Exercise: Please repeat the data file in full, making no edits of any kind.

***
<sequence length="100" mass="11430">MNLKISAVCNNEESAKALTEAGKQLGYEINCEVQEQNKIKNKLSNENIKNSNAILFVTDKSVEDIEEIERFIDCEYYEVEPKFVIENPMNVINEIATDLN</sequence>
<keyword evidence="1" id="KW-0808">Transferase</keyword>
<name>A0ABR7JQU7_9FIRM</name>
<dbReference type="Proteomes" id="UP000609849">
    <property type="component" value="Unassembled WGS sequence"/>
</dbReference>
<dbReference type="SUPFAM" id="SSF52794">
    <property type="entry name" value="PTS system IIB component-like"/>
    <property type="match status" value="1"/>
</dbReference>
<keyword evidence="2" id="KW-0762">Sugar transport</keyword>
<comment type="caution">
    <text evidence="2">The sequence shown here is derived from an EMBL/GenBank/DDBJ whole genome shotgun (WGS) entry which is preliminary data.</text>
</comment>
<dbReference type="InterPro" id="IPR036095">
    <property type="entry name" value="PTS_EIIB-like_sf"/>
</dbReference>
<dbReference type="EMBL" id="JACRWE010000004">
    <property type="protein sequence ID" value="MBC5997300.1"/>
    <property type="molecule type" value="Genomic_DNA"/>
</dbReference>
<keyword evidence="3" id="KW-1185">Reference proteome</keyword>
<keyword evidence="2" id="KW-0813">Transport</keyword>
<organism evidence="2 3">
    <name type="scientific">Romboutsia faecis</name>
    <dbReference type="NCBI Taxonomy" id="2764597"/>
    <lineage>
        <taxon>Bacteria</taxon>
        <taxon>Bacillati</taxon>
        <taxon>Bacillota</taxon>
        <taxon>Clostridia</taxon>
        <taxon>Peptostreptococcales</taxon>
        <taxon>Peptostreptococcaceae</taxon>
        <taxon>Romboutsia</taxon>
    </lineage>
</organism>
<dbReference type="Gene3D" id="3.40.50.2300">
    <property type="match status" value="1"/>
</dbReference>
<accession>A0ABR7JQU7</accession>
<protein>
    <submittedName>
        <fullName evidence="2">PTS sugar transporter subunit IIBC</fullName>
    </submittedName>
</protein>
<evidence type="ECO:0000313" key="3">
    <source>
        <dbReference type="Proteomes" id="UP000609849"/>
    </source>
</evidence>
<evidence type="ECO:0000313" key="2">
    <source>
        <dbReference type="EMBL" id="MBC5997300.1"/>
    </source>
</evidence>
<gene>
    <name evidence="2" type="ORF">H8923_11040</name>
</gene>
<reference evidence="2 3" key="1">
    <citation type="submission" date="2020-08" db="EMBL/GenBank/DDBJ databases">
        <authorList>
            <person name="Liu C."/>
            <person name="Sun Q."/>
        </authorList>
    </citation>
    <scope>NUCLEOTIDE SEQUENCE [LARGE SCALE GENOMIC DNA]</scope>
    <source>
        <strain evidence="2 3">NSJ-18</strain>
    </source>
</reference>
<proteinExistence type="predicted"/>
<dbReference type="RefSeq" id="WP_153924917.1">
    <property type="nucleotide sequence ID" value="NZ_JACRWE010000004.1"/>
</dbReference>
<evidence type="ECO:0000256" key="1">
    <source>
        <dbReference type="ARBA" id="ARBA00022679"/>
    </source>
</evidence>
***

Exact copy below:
<sequence length="100" mass="11430">MNLKISAVCNNEESAKALTEAGKQLGYEINCEVQEQNKIKNKLSNENIKNSNAILFVTDKSVEDIEEIERFIDCEYYEVEPKFVIENPMNVINEIATDLN</sequence>
<keyword evidence="1" id="KW-0808">Transferase</keyword>
<name>A0ABR7JQU7_9FIRM</name>
<dbReference type="Proteomes" id="UP000609849">
    <property type="component" value="Unassembled WGS sequence"/>
</dbReference>
<dbReference type="SUPFAM" id="SSF52794">
    <property type="entry name" value="PTS system IIB component-like"/>
    <property type="match status" value="1"/>
</dbReference>
<keyword evidence="2" id="KW-0762">Sugar transport</keyword>
<comment type="caution">
    <text evidence="2">The sequence shown here is derived from an EMBL/GenBank/DDBJ whole genome shotgun (WGS) entry which is preliminary data.</text>
</comment>
<dbReference type="InterPro" id="IPR036095">
    <property type="entry name" value="PTS_EIIB-like_sf"/>
</dbReference>
<dbReference type="EMBL" id="JACRWE010000004">
    <property type="protein sequence ID" value="MBC5997300.1"/>
    <property type="molecule type" value="Genomic_DNA"/>
</dbReference>
<keyword evidence="3" id="KW-1185">Reference proteome</keyword>
<keyword evidence="2" id="KW-0813">Transport</keyword>
<organism evidence="2 3">
    <name type="scientific">Romboutsia faecis</name>
    <dbReference type="NCBI Taxonomy" id="2764597"/>
    <lineage>
        <taxon>Bacteria</taxon>
        <taxon>Bacillati</taxon>
        <taxon>Bacillota</taxon>
        <taxon>Clostridia</taxon>
        <taxon>Peptostreptococcales</taxon>
        <taxon>Peptostreptococcaceae</taxon>
        <taxon>Romboutsia</taxon>
    </lineage>
</organism>
<dbReference type="Gene3D" id="3.40.50.2300">
    <property type="match status" value="1"/>
</dbReference>
<accession>A0ABR7JQU7</accession>
<protein>
    <submittedName>
        <fullName evidence="2">PTS sugar transporter subunit IIBC</fullName>
    </submittedName>
</protein>
<evidence type="ECO:0000313" key="3">
    <source>
        <dbReference type="Proteomes" id="UP000609849"/>
    </source>
</evidence>
<evidence type="ECO:0000313" key="2">
    <source>
        <dbReference type="EMBL" id="MBC5997300.1"/>
    </source>
</evidence>
<gene>
    <name evidence="2" type="ORF">H8923_11040</name>
</gene>
<reference evidence="2 3" key="1">
    <citation type="submission" date="2020-08" db="EMBL/GenBank/DDBJ databases">
        <authorList>
            <person name="Liu C."/>
            <person name="Sun Q."/>
        </authorList>
    </citation>
    <scope>NUCLEOTIDE SEQUENCE [LARGE SCALE GENOMIC DNA]</scope>
    <source>
        <strain evidence="2 3">NSJ-18</strain>
    </source>
</reference>
<proteinExistence type="predicted"/>
<dbReference type="RefSeq" id="WP_153924917.1">
    <property type="nucleotide sequence ID" value="NZ_JACRWE010000004.1"/>
</dbReference>
<evidence type="ECO:0000256" key="1">
    <source>
        <dbReference type="ARBA" id="ARBA00022679"/>
    </source>
</evidence>